Delivery starts with women
The brutal rape and subsequent death of a young woman in India at the end of last year was a shocking reminder of the violent subjugation that women continue to face around the world. Less shocking—but perhaps no less insidious—are the routine discrimination and less obvious violence that “keep women in their place” and deny them the opportunity to participate in the public and private decisions that affect their lives.
Years of working with girls and women around the world have taught us that real change starts with addressing the pervasive gender inequality that undermines their health and well-being throughout life. To deliver healthcare and other social services effectively, we must enable poor and socially marginalized women to negotiate directly with healthcare providers and other officials. Only then can women realize their equal rights to high-quality, respectful, responsive services.
To be sure, transforming restrictive gender roles and addressing deeply rooted power inequities can be a slow and gradual process. But at the Cooperative for Assistance and Relief Everywhere, or CARE, we have learned that important shifts in gender dynamics can be achieved in a relatively short amount of time, and that these changes lead to concrete, measurable improvements in the lives of women and their families. Women-led social-accountability approaches, such as those described below, can and do result in measurable improvements in both equity and service quality.
Consider the case of Meeta, a young woman from Madhopur, India. For her, the ability to exercise her right to quality healthcare was powerfully constrained by inequitable gender norms that limited her freedom and life choices.
When staff members at CARE met Meeta in 2010, she had an infant in her arms, another child on the way, and a heavy load of daily chores. She was expected to subordinate her needs to those of her family members, and often did not get enough food or rest to meet the needs of her pregnant body. Meeta had been taught to be passive and ignorant about sex and her body in general. Her lack of decision-making power limited her ability to negotiate for family planning with her husband and put her at risk for forced sex. Restraints in her mobility and a lack of control of household funds made it difficult for her to seek health services.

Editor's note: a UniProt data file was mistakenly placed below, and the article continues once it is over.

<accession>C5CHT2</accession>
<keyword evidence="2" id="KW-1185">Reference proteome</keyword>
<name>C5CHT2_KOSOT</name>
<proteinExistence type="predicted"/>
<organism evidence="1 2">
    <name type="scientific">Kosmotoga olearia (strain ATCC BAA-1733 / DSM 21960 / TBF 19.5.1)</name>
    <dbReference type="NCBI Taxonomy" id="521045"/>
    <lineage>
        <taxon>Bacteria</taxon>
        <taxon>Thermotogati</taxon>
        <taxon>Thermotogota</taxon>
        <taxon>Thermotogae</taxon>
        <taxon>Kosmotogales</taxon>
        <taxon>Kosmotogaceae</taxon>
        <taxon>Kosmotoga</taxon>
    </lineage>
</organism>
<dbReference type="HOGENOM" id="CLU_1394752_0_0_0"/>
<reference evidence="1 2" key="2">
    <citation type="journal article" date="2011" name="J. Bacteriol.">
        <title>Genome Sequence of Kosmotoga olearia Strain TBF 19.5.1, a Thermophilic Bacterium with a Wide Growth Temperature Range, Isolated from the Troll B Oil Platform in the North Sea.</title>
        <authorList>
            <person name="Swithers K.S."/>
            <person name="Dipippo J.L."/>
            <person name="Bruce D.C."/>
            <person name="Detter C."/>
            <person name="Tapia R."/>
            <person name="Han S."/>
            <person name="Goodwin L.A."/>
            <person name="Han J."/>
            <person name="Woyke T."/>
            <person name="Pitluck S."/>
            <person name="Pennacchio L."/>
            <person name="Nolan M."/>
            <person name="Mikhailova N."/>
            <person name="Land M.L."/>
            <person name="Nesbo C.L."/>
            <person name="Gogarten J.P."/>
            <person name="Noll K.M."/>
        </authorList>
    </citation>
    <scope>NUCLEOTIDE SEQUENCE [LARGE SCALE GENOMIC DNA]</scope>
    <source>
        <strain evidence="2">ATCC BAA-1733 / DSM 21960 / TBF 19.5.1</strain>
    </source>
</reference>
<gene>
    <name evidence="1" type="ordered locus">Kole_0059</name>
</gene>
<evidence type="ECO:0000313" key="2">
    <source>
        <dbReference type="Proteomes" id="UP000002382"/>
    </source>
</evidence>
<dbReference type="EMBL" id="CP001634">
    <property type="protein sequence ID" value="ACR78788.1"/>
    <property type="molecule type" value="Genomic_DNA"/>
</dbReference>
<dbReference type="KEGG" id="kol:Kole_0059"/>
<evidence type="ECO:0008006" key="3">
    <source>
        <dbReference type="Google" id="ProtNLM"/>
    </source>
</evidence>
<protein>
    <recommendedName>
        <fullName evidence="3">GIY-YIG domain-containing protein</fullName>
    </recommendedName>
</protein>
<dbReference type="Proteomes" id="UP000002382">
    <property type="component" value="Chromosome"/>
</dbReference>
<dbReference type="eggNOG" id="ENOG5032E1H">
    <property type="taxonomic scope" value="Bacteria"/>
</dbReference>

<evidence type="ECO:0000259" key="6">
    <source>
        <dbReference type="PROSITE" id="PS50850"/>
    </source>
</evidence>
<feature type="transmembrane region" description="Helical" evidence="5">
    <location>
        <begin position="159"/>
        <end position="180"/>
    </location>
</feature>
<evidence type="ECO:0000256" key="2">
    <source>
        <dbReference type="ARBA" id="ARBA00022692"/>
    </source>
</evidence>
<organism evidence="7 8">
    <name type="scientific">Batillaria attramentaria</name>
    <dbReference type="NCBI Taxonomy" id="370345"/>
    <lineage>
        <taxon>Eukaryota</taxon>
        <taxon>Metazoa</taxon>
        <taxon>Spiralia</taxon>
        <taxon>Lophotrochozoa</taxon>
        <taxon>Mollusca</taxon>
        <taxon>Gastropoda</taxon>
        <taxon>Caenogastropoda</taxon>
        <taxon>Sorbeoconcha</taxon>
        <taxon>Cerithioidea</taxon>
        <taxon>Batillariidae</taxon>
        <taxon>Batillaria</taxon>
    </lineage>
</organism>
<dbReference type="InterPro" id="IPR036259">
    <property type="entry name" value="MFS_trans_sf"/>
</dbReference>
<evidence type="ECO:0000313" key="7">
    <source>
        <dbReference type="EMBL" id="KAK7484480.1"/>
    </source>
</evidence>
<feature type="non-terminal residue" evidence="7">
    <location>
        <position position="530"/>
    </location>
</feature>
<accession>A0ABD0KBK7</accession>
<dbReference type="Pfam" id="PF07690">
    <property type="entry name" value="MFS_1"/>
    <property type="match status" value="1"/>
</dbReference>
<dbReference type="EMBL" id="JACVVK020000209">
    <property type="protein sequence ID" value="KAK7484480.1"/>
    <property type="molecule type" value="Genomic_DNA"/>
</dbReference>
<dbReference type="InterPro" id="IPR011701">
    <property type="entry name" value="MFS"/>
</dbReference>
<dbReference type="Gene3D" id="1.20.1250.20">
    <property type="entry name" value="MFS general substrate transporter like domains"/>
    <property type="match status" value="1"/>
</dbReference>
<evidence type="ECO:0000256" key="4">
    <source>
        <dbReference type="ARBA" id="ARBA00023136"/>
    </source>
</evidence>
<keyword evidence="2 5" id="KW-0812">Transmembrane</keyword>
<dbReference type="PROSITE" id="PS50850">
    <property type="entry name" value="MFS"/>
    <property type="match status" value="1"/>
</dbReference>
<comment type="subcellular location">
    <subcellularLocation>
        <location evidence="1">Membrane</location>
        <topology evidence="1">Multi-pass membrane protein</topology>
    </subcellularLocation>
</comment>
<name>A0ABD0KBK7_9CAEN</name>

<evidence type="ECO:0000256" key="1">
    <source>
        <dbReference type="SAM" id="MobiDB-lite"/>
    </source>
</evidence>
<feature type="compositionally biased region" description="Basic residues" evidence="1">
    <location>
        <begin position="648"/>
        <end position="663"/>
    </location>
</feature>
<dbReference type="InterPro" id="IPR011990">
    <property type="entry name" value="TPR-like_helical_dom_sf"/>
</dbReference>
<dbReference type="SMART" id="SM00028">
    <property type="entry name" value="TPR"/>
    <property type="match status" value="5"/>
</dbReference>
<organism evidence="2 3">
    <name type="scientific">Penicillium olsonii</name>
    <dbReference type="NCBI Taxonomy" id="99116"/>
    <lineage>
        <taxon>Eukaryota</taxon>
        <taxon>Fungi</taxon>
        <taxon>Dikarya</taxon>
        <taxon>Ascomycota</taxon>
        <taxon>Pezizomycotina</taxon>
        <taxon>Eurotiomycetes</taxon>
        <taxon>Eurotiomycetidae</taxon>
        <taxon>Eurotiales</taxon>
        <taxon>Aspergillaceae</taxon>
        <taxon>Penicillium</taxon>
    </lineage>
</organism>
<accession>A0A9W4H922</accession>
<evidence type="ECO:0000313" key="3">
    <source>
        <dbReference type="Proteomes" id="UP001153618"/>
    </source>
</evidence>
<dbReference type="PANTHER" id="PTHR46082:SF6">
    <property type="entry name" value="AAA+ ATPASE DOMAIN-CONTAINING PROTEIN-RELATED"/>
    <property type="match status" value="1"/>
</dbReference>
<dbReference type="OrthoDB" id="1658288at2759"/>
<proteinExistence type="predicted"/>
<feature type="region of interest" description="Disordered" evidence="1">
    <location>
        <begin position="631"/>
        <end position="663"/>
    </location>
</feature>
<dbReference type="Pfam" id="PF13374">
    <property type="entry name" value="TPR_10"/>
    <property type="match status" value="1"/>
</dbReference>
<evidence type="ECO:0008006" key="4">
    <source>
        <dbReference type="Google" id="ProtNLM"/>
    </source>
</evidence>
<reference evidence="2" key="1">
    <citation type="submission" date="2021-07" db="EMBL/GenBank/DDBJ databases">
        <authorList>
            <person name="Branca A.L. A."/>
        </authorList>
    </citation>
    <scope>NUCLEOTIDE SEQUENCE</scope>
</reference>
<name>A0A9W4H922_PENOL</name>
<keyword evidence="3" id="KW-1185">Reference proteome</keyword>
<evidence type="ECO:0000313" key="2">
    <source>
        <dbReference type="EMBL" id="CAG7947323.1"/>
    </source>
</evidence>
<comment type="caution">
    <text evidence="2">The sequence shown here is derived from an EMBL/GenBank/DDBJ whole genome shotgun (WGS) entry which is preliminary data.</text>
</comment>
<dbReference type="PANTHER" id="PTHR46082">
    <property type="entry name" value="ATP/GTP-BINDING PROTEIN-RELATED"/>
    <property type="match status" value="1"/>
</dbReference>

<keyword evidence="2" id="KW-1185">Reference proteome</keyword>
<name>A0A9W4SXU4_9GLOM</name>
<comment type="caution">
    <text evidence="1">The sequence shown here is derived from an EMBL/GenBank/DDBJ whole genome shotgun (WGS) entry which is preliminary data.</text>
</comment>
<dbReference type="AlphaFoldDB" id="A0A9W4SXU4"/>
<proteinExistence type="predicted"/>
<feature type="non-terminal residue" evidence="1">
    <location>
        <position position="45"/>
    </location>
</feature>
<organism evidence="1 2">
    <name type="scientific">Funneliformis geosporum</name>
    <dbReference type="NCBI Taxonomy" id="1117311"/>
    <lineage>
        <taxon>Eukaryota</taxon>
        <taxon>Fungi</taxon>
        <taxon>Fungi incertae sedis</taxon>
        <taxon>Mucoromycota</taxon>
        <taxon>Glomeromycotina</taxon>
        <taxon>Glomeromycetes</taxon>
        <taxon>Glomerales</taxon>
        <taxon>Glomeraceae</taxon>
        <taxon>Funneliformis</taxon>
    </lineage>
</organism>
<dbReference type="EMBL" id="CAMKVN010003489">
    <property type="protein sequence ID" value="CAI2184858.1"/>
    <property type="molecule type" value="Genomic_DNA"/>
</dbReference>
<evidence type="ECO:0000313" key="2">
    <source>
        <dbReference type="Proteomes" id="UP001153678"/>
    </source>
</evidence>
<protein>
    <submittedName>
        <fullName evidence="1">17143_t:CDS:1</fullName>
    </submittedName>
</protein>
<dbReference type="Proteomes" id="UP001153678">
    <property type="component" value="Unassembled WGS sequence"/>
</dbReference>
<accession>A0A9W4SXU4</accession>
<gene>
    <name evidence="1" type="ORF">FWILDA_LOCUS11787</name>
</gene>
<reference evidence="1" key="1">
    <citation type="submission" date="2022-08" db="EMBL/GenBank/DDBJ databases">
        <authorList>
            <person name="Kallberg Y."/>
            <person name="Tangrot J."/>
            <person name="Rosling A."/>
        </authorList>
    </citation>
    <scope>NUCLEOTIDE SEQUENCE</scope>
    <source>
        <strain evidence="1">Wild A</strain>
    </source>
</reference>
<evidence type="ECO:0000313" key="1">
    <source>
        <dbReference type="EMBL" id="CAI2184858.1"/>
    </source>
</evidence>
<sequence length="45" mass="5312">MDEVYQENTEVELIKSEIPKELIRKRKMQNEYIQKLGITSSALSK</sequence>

CARE invited Meeta, her husband Ramkishore, and other couples in the village to join a series of maternal-health meetings. These meetings helped couples learn how to protect the health of mothers and infants. They also provided a safe space to discuss how men and women were sharing decision making and work in the household. For Meeta and her husband, these meetings helped them to start sharing household responsibilities in a more equitable way, including decisions around family planning. This was a profound change—not only for Meeta but also for her husband. In their village, men seldom helped around the house and often taunted other men who did. Ramkishore even became an activist in the community, organizing theater performances and film screenings to foster dialogue about how gender inequity affected women’s health and well-being.
These maternal-health meetings, which benefit many in Meeta’s community, were built using learning and evidence from the Inner Spaces, Outer Faces Initiative (ISOFI), a groundbreaking research project implemented by CARE from 2007 to 2009 in two districts in the Indian state of Uttar Pradesh. ISOFI complemented prenatal and maternal-care services with women’s empowerment efforts that challenged existing gender norms.
Women learned to protect their health and know their rights. They discussed the gender discrimination they faced at home and in the village. Couples and new parents came together to openly talk about gender and sexuality. Public ISOFI events used theater and puppet shows to spark dialogue about gender-related discrimination in India. ISOFI even worked with healthcare providers to help them recognize women’s rights and increase their willingness to address gender and sexuality with their clients.